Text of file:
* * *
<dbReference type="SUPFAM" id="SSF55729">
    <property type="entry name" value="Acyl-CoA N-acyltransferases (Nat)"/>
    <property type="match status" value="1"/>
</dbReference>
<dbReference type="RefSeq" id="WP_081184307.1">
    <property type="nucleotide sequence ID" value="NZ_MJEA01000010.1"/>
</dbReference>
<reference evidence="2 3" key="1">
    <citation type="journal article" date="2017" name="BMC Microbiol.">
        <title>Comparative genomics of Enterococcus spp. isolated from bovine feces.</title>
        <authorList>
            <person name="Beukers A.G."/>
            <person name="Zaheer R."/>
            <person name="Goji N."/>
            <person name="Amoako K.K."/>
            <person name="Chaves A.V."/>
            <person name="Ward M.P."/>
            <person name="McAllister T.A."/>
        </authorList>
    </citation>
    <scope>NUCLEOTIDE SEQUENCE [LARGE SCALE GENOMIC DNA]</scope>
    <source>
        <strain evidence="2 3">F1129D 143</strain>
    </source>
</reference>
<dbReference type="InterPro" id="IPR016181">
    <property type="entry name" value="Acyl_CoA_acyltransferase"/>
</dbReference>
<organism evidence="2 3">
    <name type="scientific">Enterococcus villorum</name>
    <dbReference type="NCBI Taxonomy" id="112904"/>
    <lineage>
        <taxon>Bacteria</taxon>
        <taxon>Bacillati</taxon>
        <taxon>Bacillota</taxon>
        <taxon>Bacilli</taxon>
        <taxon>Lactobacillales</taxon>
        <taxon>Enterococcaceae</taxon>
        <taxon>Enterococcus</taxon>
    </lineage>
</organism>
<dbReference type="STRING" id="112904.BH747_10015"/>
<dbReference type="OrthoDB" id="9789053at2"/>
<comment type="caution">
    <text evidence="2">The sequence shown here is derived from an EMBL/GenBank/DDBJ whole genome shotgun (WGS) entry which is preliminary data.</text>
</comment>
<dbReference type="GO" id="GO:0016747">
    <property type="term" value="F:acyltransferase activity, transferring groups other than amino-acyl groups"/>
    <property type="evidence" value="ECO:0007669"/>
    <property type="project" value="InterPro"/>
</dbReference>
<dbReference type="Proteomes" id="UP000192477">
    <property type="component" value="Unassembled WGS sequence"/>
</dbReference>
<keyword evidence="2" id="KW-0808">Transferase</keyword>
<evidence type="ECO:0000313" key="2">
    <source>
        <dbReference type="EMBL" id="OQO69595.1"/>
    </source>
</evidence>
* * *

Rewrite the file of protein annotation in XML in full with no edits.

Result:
<dbReference type="SUPFAM" id="SSF55729">
    <property type="entry name" value="Acyl-CoA N-acyltransferases (Nat)"/>
    <property type="match status" value="1"/>
</dbReference>
<dbReference type="RefSeq" id="WP_081184307.1">
    <property type="nucleotide sequence ID" value="NZ_MJEA01000010.1"/>
</dbReference>
<reference evidence="2 3" key="1">
    <citation type="journal article" date="2017" name="BMC Microbiol.">
        <title>Comparative genomics of Enterococcus spp. isolated from bovine feces.</title>
        <authorList>
            <person name="Beukers A.G."/>
            <person name="Zaheer R."/>
            <person name="Goji N."/>
            <person name="Amoako K.K."/>
            <person name="Chaves A.V."/>
            <person name="Ward M.P."/>
            <person name="McAllister T.A."/>
        </authorList>
    </citation>
    <scope>NUCLEOTIDE SEQUENCE [LARGE SCALE GENOMIC DNA]</scope>
    <source>
        <strain evidence="2 3">F1129D 143</strain>
    </source>
</reference>
<dbReference type="InterPro" id="IPR016181">
    <property type="entry name" value="Acyl_CoA_acyltransferase"/>
</dbReference>
<organism evidence="2 3">
    <name type="scientific">Enterococcus villorum</name>
    <dbReference type="NCBI Taxonomy" id="112904"/>
    <lineage>
        <taxon>Bacteria</taxon>
        <taxon>Bacillati</taxon>
        <taxon>Bacillota</taxon>
        <taxon>Bacilli</taxon>
        <taxon>Lactobacillales</taxon>
        <taxon>Enterococcaceae</taxon>
        <taxon>Enterococcus</taxon>
    </lineage>
</organism>
<dbReference type="STRING" id="112904.BH747_10015"/>
<dbReference type="OrthoDB" id="9789053at2"/>
<comment type="caution">
    <text evidence="2">The sequence shown here is derived from an EMBL/GenBank/DDBJ whole genome shotgun (WGS) entry which is preliminary data.</text>
</comment>
<dbReference type="GO" id="GO:0016747">
    <property type="term" value="F:acyltransferase activity, transferring groups other than amino-acyl groups"/>
    <property type="evidence" value="ECO:0007669"/>
    <property type="project" value="InterPro"/>
</dbReference>
<dbReference type="Proteomes" id="UP000192477">
    <property type="component" value="Unassembled WGS sequence"/>
</dbReference>
<keyword evidence="2" id="KW-0808">Transferase</keyword>
<evidence type="ECO:0000313" key="2">
    <source>
        <dbReference type="EMBL" id="OQO69595.1"/>
    </source>
</evidence>